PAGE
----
We shall show that if the tidal retardation be small the obliquity of the ecliptic increases, the earth’s rotation is retarded, and the moon’s distance and periodic time are increased. Fig. 10 represents the earth as seen from above the south-pole, so that S is the pole and the outer circle the equator. The earth’s rotation is in the direction of the curved arrow at S. The half of the inner circle which is drawn with a full line is a semi-small-circle of south latitude, and the dotted semicircle is a semi-small-circle in the same north latitude. Generally dotted lines indicate parts of the figure which are below the plane of the paper. It will make the explanation somewhat simpler if we suppose the tides to be raised by a moon and anti-moon diametrically opposite to one another. Let M and M′ be the projections of the moon and anti-moon on to the terrestrial sphere. If the fluid in which the tides are raised were perfectly frictionless, **[Footnote 377-5]** or if the earth were a perfect fluid or perfectly elastic, the apices of the tidal spheroid would be at M and M′. If, however, there is internal friction, due to any sort of viscosity, the tides will lag, and we may suppose the tidal apices to be at T and T′. Now suppose the tidal protuberances to be replaced by two equal heavy particles at T and T′, which are instantaneously rigidly connected with the earth. Then the attraction of the moon on T is greater than on T′, and that of the anti-moon on T′ is greater than on T. The resultant of these forces is clearly a pair of forces acting on the earth in the direction TM, T′M′. These forces clearly cause a couple about the axis in the equator, which lies in the same meridian as the moon and anti-moon. The direction of the couple is shown by the curved arrows at L,L′. If the effects of this couple be compounded with the existing rotation of the earth according to the principle of the gyroscope, the south pole S tends to approach M and the north pole to approach M′. Hence, supposing the moon to move in the ecliptic, the inclination of the earth’s axis to the ecliptic diminishes, or the obliquity increases. Next the forces TM, T′M′ clearly produce, as in the simpler case considered above, a couple about the earth’s polar axis, which tends to retard the diurnal rotation.

This general explanation remains a fair representation of the state of the case so long as the different harmonic constituents of the aggregate tide-wave do not suffer very different amounts of retardation; and this is the case so long as the viscosity is not great. The rigorous result for a viscous planet shows that in general the obliquity will increase, and it appears that, with small viscosity of the planet if the period of the satellite be longer than two periods of rotation of the planet, the obliquity increases, and *vice versa*. Hence zero obliquity is only dynamically stable when the period of the satellite is less than two periods of the planet’s rotation.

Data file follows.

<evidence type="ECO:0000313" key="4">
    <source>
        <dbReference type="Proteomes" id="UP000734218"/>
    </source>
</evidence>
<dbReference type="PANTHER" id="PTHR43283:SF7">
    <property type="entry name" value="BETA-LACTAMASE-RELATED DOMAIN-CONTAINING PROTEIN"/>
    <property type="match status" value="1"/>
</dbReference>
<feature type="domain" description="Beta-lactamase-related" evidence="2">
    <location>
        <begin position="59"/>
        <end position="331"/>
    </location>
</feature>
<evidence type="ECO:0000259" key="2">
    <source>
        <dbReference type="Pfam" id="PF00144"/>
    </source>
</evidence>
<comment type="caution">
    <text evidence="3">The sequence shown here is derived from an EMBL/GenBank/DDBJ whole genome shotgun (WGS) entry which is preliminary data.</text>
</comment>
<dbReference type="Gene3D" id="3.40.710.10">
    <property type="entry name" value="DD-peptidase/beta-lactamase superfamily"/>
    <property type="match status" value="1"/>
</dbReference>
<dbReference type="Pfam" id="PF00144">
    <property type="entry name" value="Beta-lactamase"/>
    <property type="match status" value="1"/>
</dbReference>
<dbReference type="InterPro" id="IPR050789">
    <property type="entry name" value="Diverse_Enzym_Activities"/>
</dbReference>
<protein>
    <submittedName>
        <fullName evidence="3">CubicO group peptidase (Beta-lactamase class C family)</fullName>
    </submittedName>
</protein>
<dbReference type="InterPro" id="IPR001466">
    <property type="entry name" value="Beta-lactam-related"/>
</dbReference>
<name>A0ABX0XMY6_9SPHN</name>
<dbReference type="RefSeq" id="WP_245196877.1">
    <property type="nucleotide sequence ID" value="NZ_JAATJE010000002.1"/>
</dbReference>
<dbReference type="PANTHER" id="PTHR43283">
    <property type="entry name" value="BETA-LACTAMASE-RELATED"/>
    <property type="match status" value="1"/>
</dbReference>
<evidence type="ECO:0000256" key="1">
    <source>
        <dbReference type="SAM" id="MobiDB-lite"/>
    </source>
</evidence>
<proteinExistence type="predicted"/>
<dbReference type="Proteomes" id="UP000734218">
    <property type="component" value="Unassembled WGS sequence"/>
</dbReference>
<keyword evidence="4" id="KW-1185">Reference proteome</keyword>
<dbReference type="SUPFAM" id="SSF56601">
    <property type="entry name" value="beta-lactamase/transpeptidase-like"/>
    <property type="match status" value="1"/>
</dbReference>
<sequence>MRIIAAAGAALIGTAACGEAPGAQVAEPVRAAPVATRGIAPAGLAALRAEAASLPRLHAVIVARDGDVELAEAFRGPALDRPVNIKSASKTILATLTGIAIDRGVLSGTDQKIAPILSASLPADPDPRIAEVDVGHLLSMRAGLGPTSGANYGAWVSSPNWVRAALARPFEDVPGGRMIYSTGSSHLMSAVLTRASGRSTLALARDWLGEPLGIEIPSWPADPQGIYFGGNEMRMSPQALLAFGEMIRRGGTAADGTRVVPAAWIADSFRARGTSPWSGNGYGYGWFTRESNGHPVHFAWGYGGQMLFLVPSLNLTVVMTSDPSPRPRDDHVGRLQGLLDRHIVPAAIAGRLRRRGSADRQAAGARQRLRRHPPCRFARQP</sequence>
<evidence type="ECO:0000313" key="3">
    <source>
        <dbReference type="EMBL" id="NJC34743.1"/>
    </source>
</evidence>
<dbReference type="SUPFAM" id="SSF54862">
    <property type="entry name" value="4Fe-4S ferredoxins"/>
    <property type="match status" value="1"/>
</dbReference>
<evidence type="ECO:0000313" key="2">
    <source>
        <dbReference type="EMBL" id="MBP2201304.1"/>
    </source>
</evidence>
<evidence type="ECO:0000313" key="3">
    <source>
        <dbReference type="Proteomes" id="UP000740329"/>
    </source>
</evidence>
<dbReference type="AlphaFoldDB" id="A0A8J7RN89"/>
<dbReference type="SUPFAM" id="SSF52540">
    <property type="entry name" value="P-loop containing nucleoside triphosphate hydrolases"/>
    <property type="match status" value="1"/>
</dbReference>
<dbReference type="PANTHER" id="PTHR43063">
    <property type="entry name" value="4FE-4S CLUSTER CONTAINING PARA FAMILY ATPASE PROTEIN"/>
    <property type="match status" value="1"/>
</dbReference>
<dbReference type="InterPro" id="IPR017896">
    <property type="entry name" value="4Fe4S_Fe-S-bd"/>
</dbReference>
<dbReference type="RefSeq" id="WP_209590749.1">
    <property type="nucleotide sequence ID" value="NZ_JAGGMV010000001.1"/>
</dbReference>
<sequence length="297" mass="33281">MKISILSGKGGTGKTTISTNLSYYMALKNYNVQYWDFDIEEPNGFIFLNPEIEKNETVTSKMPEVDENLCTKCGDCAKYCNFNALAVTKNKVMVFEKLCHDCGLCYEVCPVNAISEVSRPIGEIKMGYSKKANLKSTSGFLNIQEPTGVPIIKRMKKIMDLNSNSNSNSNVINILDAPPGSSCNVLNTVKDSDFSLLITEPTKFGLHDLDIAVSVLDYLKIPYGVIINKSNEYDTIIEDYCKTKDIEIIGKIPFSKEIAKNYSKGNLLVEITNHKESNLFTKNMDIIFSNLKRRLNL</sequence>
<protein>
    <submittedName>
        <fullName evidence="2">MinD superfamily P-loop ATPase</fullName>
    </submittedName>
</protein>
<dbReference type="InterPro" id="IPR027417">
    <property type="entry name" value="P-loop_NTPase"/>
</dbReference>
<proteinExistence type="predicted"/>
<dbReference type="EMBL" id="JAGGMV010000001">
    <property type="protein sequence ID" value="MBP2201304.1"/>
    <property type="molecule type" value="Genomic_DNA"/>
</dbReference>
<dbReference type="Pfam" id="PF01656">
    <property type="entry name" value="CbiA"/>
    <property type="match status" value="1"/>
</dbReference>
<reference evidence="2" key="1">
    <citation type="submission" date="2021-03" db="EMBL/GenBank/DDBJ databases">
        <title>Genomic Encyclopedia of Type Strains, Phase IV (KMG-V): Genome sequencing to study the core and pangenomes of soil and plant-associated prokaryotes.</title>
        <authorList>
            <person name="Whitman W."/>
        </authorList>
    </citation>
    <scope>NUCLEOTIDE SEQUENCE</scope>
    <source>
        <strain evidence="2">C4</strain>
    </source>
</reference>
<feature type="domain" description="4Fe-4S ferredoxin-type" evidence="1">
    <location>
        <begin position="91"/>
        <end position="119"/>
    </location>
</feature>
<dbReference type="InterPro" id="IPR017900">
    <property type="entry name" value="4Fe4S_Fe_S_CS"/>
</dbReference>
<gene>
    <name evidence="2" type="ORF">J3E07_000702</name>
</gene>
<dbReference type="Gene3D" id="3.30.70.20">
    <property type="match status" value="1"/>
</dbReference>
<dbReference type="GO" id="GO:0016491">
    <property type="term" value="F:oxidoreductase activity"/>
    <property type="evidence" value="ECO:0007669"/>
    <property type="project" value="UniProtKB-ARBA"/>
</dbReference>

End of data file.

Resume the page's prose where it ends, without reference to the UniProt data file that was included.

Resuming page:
Suppose the motions of the planet and of its solitary satellite to be referred to the invariable plane of the system. The axis of resultant moment of momentum is normal to this plane, and the component rotations are that of the planet about its axis of figure and the orbital motion of the planet and satellite round their common centre of inertia; the axis of this latter rotation is clearly the normal to the satellite’s orbit. Hence the normal to the orbit, the axis of resultant moment of momentum, and the planet’s axis of rotation must always lie in one plane. From this it follows that the orbit and the planet’s equator must necessarily have a common node on the invariable plane. If either of the component rotations alters in amount or direction, a corresponding change must take place in the other, such as will keep the resultant moment of momentum constant in direction and magnitude. It has been shown that the effect of tidal friction is to increase the distance of the satellite from the planet, and to transfer moment of momentum from that of planetary rotation to that of orbital motion. If, then, the direction of the planet’s axis of rotation does not change, it follows that the normal to the lunar orbit must approach the axis of resultant moment of momentum. By drawing a series of parallelograms on the same diameter and keeping one side constant in direction, this may be easily seen to be true. This is equivalent to saying that the inclination of the satellite’s orbit will decrease. But this decrease of inclination does not always necessarily take place, for the previous investigations show that another effect of tidal friction may be to increase the obliquity of the planet’s equator to the invariable plane, or in other words, to increase the inclination of the planet’s axis to the axis of resultant moment of momentum. Now, if a parallelogram be drawn with a constant diameter, it is seen that by increasing the inclination of one of the sides to the diameter (and even decreasing its length) the inclination of the other side to the diameter may also be increased. The most favourable case for such a change is when the side whose inclination is increased is nearly as long as the diameter. From this it follows that the inclination of the satellite's orbit to the invariable plane may increase, and that it is most likely to increase, when the moment of momentum of planetary rotation is large compared with that of the orbital motion. The analytical solution of the problem agrees with these results, for it shows that if the viscosity of the planet be small the inclination of the orbit always diminishes, but if the viscosity be large, and if the satellite moves with a short periodic time (as estimated in rotations of the planet), the inclination of the orbit will increase. These results convey some idea of the physical causes which may have given rise to the present inclination of the lunar orbit to the ecliptic. For the analytical investigation shows that the inclination of the lunar orbit to a certain plane, which replaces the invariable plane when the solar attraction is introduced, was initially small, that it then increased to a maximum, and that it finally diminished and is still diminishing.